US 6255294 B1
Vitamin B12 is administered to allergy patients via mucosal membranes in a series of lozenges and other patient friendly transmucosal modes of delivery given repeatedly over a period of time to reduce the symptoms and IgE antibodies associated with allergic diseases such as allergic rhinitis (hay fever), and allergic asthma.
1. A method for treating atopic allergy in a human host in need thereof comprising delivering to a mucosal membrane of the human for absorption by the membrane and distribution throughout the system of an effective allergy-opposing amount of vitamin B12.
2. A method as set forth in claim 1, comprising delivery by means of a vehicle including a time controlled release agent.
3. A method as set forth in claim 1, comprising delivery by means of a vehicle including a penetration enhancer.
4. A method as set forth in claim 1, comprising delivery to the buccal mucosa of the human by means of one or more lozenges, tablets, wafers, gums, sublingual drops and dots that are dissolved in the mouth.
5. A method as set forth in claim 1, comprising delivery to the nasal mucosa of the human by means of one or more nasal drops, sprays and salves.
6. A method as set forth in claim 1, comprising delivery to the anal mucosa of the human by means of one or more suppositories.
7. A method as set forth in claim 1, comprising delivery to the vaginal mucosa of the human by means of one or more suppositories, douches and creams.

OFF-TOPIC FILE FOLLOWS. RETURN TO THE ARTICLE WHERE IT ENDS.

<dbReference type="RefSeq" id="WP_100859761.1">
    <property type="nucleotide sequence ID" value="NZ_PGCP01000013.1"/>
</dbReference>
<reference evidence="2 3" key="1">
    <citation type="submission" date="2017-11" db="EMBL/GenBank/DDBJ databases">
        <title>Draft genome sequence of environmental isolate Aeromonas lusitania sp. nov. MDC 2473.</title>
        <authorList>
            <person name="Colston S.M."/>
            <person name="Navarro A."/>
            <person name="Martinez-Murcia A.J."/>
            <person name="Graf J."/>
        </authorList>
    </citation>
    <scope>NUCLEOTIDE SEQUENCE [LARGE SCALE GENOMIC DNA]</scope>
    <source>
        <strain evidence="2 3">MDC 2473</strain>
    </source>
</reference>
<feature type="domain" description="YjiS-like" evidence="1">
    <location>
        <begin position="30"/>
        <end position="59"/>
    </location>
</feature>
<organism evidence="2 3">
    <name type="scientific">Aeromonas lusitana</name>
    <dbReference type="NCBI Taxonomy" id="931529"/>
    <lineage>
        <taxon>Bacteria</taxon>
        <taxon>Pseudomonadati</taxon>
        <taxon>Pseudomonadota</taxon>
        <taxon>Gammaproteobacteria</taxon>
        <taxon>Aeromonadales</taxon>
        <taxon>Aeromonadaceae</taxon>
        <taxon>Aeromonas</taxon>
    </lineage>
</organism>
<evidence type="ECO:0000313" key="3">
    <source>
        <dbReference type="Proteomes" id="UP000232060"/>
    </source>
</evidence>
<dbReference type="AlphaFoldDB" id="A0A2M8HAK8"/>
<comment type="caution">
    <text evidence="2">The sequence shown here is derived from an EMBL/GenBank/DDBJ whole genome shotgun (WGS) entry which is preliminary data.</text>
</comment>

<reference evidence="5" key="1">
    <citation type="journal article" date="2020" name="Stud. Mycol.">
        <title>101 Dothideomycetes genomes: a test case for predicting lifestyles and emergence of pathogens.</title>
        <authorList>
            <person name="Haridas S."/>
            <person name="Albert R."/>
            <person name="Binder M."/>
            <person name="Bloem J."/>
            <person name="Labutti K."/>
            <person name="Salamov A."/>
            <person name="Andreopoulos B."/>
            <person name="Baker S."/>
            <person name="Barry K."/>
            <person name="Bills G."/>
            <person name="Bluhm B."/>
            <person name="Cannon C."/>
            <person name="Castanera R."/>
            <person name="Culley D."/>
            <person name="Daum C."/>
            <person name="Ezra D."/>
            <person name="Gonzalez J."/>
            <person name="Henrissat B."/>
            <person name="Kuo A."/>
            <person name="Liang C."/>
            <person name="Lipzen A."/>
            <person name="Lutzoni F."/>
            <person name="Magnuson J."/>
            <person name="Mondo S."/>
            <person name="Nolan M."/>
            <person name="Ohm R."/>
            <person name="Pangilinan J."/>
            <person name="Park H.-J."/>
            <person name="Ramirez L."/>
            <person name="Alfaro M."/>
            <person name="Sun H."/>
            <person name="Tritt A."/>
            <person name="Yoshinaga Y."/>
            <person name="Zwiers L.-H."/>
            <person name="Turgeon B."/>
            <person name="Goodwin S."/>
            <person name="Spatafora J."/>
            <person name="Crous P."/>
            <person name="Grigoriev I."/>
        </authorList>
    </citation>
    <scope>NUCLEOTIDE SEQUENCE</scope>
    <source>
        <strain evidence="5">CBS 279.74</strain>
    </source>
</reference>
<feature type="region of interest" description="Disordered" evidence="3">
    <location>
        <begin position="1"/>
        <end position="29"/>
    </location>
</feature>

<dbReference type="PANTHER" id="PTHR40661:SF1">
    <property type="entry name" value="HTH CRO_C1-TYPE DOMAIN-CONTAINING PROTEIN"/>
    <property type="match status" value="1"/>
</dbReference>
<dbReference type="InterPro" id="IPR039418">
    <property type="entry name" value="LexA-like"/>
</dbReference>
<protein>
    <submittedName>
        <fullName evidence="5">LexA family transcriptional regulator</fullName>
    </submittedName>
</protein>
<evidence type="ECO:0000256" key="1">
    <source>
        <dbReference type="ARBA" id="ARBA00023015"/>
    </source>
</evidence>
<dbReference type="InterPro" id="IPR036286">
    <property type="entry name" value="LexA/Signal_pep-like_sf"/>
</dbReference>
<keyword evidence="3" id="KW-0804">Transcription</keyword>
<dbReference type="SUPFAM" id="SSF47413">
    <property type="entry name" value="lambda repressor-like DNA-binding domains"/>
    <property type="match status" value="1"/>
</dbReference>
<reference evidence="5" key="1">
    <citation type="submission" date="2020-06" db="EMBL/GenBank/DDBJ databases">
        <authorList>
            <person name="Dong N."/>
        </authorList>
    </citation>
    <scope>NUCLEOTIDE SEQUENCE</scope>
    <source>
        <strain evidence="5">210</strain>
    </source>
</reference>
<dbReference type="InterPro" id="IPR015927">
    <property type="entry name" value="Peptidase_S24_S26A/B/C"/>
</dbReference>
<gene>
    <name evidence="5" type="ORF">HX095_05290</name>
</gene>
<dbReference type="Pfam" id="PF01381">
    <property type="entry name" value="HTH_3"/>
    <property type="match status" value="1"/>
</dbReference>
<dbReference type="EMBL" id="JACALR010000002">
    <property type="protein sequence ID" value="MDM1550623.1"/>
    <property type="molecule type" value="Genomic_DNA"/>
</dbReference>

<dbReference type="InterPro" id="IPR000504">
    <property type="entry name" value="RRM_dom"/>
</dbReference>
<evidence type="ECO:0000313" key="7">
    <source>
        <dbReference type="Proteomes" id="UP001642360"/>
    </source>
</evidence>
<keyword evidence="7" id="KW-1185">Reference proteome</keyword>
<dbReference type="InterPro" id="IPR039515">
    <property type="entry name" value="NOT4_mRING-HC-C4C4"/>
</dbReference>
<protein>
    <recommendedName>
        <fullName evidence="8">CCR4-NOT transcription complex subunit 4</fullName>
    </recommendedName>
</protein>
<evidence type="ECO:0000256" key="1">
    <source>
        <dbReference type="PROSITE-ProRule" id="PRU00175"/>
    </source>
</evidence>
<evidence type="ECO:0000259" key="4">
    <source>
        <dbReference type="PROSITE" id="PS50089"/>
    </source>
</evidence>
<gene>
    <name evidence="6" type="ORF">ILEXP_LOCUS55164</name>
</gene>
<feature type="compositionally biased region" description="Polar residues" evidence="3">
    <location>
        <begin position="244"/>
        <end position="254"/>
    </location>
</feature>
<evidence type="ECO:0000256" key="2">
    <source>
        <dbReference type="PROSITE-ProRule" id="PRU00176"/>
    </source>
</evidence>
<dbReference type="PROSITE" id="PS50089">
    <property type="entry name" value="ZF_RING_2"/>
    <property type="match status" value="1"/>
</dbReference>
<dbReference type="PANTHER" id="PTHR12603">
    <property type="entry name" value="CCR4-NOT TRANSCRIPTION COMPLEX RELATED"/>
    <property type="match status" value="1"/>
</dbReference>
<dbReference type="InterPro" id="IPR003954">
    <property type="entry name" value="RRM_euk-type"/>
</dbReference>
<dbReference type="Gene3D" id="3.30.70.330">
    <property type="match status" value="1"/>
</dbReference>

8. A method as set forth in claim 1, comprising repeated delivery to the mucosal membrane over a period of up to twenty-one days of allergy-opposing amounts of vitamin B12.
9. A method as set forth in claim 8, comprising twice-daily delivery over said period.
10. A method as set forth in claim 8, comprising twice-daily delivery over a period of up to twenty-one days as determined by the human's response to treatment.
11. A method as set forth in claim 10, wherein each delivery of vitamin B12 comprises from about 1000 to about 5000 micrograms of cyanocobalamin, methylcobalamin or hydroxycobalamin.
This application is a continuation-in-part of U.S. Provisional Application No. 60/113,896, filed Dec. 28, 1998.
The invention relates to the use of nutritional supplements to treat disease. It relates particularly to treatment of IgE-type allergies, such as allergic rhinitis (hayfever) and allergic asthma, by the repeated administration over a period of time of vitamin B12, preferably cyanocobalamin, to reduce the symptoms associated with such allergic diseases.
The symptoms of allergic diseases, such as allergic rhinitis (hay fever) and allergic asthma, can be caused by a variety of atopic allergens, such as grasses, trees, weeds, animal dander, insects, molds, drugs and chemicals. These allergic diseases are mediated by an antibody known as immunoglobulin E, or simply IgE. Anti-IgE medicines that reduce IgE levels are attractive treatments for allergy patients.